may 17, 2018
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On Thursday, a group of current and former Stanford students filed a federal class-action lawsuit against Stanford, accusing the university of systematically mistreating students suffering from severe mental health issues and citing a pattern of discriminatory, harmful, and possibly illegal behavior by several Stanford administrators — including several current Residence Deans (RDs) — toward students hospitalized for suicidal ideation and behavior. Stanford was promptly served with a legal summons, and as is usual in these cases, they have 21 days to respond.

In a 34-page complaint, plaintiffs allege that Stanford students hospitalized for suicidal behavior are routinely threatened and lied to by RDs, evicted from on-campus housing while participating in an off-campus treatment program, coerced into agreeing to "voluntary" leaves of absence, forced to apologize for nonexistent "disruptive" behavior, and manipulated into giving Stanford administrators access to highly sensitive medical information, among many other serious charges.

After Stanford ignored numerous complaints about these issues by students, parents, and licensed doctors, the plaintiffs — who include several individuals as well as the Mental Health & Wellness Coalition, an association of over 20 Stanford student groups — decided to take the university to court, in what will certainly be a closely watched discrimination lawsuit.

Reached on the phone on Tuesday around noon, university spokesperson EJ Miranda said he had not heard of the lawsuit and asked us to send him an email, which we promptly did. Miranda did not respond by press time.

EDITOR'S NOTE: This is a truly nasty story, and we seriously recommend stopping here if it sounds too upsetting. We’d also like to remind readers about the Bridge, Stanford's 24/7 counseling center staffed by the most dedicated, highly trained students around. They're at (650) 723-3392, and many students find them to be an invaluable resource in dark times.

According to the complaint, Stanford students hospitalized for suicidal ideation or behavior are not informed of their rights guaranteed under the Americans with Disabilities Act, and are routinely subjected to demeaning, insensitive treatment by Stanford employees, including by an RD who on several occasions went to the hospital while plaintiffs were hospitalized. From one student's account (all student names are pseudonyms):

On February 23, while Jacob was still in the hospital, John Giammalva, a Residence Dean, visited Jacob and told him that he had caused his dormmates psychological harm, and that they were talking about him. Giammalva said that Jacob had been a disruption to the community and it was unfair for Jacob to impose a burden on other students and staff. Giammalva also referred to Stanford’s residence agreement, made Jacob feel he had violated the rules, and threatened Jacob with legal action and a ban from his dormitory.

Jacob felt traumatized by this conversation and requested that hospital staff be present for any future conversations with Giammalva.

From another student's account:

On January 25, 2013, during Winter Quarter, Erik was hospitalized at Stanford Hospital after attempting suicide.

Within twenty-four hours of his admission, Carolus Brown, a Residence Dean, sent Erik a text message that if Erik had met with him, this “incident” would not have happened.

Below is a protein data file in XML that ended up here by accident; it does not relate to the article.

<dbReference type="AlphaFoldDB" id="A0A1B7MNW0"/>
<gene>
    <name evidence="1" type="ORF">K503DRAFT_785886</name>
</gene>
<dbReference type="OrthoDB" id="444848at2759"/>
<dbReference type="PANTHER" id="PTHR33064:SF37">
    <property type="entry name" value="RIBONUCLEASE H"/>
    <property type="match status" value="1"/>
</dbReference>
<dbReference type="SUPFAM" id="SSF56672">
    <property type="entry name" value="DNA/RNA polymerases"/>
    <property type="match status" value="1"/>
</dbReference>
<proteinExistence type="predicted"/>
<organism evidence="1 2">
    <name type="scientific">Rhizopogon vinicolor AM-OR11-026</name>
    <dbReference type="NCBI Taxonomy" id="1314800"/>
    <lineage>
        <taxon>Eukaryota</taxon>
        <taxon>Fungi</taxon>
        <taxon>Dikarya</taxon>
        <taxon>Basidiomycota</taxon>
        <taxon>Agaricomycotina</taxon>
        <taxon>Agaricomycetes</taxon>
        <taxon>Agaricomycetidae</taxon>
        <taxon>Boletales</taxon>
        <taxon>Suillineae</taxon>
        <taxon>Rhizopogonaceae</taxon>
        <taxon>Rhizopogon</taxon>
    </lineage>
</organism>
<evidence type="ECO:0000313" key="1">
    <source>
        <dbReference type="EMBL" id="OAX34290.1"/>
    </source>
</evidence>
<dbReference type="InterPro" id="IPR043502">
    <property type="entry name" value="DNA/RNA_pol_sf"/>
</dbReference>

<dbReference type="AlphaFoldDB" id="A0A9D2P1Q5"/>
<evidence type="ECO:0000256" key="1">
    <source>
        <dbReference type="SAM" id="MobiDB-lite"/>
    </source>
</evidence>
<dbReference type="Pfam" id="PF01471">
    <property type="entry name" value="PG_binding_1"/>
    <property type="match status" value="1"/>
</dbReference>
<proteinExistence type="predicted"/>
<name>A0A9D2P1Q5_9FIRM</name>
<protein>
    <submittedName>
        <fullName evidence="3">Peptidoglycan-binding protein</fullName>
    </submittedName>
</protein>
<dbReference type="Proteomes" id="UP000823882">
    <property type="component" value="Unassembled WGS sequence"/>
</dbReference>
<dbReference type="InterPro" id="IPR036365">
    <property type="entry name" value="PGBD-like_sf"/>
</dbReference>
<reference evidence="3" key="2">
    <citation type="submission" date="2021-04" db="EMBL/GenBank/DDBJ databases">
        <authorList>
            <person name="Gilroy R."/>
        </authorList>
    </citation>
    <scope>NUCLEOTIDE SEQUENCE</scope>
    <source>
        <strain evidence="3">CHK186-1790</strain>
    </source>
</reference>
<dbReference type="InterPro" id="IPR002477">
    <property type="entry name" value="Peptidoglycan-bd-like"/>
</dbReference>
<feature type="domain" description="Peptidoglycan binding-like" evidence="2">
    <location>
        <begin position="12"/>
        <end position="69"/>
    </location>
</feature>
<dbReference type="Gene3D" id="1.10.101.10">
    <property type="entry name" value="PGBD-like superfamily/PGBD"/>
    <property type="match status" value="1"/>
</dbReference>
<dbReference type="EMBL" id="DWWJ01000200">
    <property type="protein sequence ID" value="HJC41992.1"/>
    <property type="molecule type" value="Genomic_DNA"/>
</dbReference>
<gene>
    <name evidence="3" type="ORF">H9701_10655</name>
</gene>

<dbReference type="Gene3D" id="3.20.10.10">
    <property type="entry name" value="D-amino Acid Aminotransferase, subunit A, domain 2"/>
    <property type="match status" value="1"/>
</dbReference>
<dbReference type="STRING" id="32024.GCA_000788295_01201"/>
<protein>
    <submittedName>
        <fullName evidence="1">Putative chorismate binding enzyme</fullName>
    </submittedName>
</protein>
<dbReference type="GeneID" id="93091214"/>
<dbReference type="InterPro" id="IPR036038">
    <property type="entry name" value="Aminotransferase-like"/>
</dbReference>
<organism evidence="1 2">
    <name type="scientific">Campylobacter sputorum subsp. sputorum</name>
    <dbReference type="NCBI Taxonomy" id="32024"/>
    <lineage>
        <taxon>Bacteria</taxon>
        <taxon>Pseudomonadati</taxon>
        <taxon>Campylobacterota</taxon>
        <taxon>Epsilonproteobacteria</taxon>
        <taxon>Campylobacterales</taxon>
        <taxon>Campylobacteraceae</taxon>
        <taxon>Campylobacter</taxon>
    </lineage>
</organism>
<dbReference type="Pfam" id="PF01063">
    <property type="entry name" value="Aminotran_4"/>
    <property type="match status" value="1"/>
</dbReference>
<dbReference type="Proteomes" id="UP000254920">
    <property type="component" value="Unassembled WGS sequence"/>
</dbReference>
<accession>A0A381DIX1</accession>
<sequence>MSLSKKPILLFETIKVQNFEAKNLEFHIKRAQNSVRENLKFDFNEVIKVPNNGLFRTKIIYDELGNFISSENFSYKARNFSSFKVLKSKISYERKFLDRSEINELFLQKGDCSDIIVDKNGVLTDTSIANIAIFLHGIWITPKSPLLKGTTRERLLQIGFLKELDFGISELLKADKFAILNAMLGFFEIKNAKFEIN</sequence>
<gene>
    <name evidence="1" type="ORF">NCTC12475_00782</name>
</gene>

Brown also texted Erik that everyone in his dorm was talking about him. His harmful messages triggered Erik into an anxiety attack.

While he was hospitalized, Giammalva visited Erik to “inform[] [him]...that [he was] referred to the Dean’s Leave of Absence,” and told Erik that he was not allowed on campus while on leave. Gaimmalva admonished that if Erik violated this term, he risked probation or expulsion.

Giammalva also coerced Erik into signing a voluntary leave of absence form. He told Erik that he had not yet been released from the hospital because of his failure to cooperate and sign the form, and that it would be near impossible to return to Stanford without filling out the form.

Several student plaintiffs had their housing privileges suddenly revoked by administrators shortly after being released from the hospital. After being transferred to La Selva Mental Health Services’ inpatient facility, the student who was “traumatized” by Giammalva’s visit to the hospital received a letter from Giammalva banning him from all Stanford dorms and dining halls. The letter cited vague reasons such as a supposed “inability to care for [his] personal safety,” and indicated the student had violated the Fundamental Standard:

The letter further cited to Stanford’s Residence Agreement and Fundamental Standards of Conduct and chastised Jacob for violating those standards by failing to “be considerate of other residents and staff,” “respect the rights of others,” and show “respect for order, morality, [and] personal honor.” The letter mentioned nothing about Jacob’s behavior being connected to or the result of a disability, nor any possible disability-based accommodations.

According to the lawsuit, students hospitalized for suicidal ideation or suicide attempts are regularly accused by ResEd employees — in writing — of being disruptive to their communities, making other students feel uncomfortable, and being an unreasonable burden for dorm staff and housing professionals. According to the accounts provided in the complaint, however, administrators routinely neglect to provide any proof whatsoever for these charges.

Although several students involved in the lawsuit reported being told by Stanford employees that other students were talking about them, or had reported negative things about them to ResEd, no proof was provided for administrators’ claims. After Giammalva told Jacob at the hospital that he had caused his dormmates psychological harm, friends assured Jacob that Giammalva had lied to him. When Jacob pressed another RD for more information about the harm he had supposedly caused to others, she refused to clarify the matter.